Dragon Girls begins with an encompassing wave of red that vaguely reminds me of fire. Only when it approaches the screen do I realize that it is in fact a moving body of martial arts students running in unison, and every one of them looks like a lick of the flame.
Inigo Westmeier’s documentary chronicles the stories of three young girls training at Shaolin Tagou, the largest martial arts school in China. They are the Dragon Girls. They sacrifice the luxuries most children are able to enjoy, such as leisure activities and family time, for endless hours of Kung Fu training in thirst of success, honour, and “the ability to fly.”
Westmeier presents juxtaposition between dialogue from the school’s headmaster and from a Buddhist monk, which leads the audience to question the authenticity of Kung Fu at Shaolin Tagou.
The monk defines Kung Fu as an energy source that sustains daily life; it provides its practitioners with strength and inner peace. But we do not see these being attained at Shaolin Tagou. Instead, we see militant discipline, and stripped childhoods, and the stifled tears of Dragon Girls.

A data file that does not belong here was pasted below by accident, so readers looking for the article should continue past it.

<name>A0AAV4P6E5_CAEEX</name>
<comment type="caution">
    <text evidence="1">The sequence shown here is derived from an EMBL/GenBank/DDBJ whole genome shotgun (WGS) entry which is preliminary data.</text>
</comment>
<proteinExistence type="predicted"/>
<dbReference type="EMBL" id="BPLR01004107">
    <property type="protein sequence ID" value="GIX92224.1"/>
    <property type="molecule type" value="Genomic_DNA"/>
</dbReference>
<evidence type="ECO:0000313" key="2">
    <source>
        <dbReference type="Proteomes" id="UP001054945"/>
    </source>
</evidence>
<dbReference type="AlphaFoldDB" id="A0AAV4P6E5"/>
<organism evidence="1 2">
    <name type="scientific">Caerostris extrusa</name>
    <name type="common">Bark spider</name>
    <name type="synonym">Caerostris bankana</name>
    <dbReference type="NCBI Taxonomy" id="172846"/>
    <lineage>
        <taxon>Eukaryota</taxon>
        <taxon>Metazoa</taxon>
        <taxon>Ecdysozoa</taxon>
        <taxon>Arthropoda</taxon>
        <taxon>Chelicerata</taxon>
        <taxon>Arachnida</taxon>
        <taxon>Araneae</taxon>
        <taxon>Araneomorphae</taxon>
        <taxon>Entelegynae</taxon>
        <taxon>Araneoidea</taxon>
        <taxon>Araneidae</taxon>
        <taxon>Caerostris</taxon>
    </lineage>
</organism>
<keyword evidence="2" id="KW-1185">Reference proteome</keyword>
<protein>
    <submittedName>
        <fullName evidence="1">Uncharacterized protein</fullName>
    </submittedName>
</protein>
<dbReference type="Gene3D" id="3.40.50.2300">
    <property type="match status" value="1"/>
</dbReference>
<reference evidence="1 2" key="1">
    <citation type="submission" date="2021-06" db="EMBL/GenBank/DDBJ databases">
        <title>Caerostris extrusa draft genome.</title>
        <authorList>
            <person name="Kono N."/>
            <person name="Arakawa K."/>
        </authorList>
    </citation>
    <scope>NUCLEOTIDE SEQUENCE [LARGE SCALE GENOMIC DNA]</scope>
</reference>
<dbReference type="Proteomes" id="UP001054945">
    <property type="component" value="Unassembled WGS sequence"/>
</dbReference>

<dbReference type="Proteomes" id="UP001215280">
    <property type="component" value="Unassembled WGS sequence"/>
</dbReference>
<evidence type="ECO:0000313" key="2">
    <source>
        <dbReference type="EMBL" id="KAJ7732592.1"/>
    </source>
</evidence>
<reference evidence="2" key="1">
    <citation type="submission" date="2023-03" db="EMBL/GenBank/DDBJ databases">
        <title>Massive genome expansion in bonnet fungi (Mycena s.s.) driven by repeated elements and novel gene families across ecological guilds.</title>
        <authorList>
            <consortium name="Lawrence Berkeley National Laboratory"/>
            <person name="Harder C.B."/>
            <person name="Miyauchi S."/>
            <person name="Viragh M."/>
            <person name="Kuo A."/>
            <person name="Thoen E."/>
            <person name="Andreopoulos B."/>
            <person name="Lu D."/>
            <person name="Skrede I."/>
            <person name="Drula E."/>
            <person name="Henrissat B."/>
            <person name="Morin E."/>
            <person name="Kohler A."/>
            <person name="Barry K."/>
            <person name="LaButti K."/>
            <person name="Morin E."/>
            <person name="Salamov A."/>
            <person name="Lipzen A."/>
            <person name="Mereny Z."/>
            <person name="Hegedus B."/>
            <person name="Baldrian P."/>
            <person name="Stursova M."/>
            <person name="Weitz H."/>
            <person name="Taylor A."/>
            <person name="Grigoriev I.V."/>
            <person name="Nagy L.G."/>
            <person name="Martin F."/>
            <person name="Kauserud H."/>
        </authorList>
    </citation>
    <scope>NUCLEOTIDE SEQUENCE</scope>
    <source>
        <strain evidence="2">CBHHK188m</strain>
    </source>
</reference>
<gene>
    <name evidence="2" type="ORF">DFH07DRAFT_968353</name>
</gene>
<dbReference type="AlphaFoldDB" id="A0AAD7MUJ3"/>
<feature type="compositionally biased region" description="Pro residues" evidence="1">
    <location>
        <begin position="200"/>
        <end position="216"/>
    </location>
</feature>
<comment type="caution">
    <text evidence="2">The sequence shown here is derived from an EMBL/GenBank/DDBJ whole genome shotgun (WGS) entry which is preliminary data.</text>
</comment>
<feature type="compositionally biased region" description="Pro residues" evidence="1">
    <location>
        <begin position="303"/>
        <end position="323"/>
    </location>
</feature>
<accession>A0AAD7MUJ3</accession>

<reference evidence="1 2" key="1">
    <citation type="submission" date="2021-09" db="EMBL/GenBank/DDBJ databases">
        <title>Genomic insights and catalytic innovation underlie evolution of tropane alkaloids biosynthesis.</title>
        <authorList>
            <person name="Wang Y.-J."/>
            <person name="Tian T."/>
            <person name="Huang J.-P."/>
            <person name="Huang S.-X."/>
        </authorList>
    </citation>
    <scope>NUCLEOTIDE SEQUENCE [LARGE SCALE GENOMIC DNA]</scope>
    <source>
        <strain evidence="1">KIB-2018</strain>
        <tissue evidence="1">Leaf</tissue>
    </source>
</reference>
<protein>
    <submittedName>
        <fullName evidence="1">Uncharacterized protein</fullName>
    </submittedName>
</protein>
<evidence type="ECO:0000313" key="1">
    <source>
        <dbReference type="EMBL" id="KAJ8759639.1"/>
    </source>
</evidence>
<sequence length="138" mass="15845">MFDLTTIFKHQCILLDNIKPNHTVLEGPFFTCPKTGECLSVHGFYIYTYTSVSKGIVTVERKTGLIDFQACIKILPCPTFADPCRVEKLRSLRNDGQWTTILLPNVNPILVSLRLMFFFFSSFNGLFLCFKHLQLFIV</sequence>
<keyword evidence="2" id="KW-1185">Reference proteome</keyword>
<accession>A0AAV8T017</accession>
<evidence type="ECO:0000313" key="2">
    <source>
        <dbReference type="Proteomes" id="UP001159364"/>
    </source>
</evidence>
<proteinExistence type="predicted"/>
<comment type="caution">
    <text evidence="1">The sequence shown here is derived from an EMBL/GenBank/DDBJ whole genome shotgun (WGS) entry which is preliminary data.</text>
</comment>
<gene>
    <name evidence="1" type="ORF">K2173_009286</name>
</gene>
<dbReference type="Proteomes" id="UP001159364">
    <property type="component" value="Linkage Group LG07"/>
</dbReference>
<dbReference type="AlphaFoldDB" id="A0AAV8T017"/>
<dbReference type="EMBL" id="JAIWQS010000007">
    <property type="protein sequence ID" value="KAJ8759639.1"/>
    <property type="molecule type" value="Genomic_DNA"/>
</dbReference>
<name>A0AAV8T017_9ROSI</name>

We see the 9-year-old Xin Chenxi drop her head down in shame as her father expresses his disappointment at her 4th place finish in a national competition.
We see the 15-year-old Chen Xi describe the boy she has a crush on simply as “the most familiar stranger” at her school.
We see the 17-year-old Huang stroll alone on the terrace of the school and admit her contemplations of suicide.
And we see the Dragon Girls compare their scars. They examine their stitches in awe and giggle at memories of the swords that have pierced them. They try to upstage each other with the scars that their parents were not able to kiss better.
The heart of the film does not lie in the hardship that the Dragon Girls endure, but instead in the optimism that pervades the young warriors despite it all. Dragon Girls is a story about perseverance, hope, and smiles that shine bright.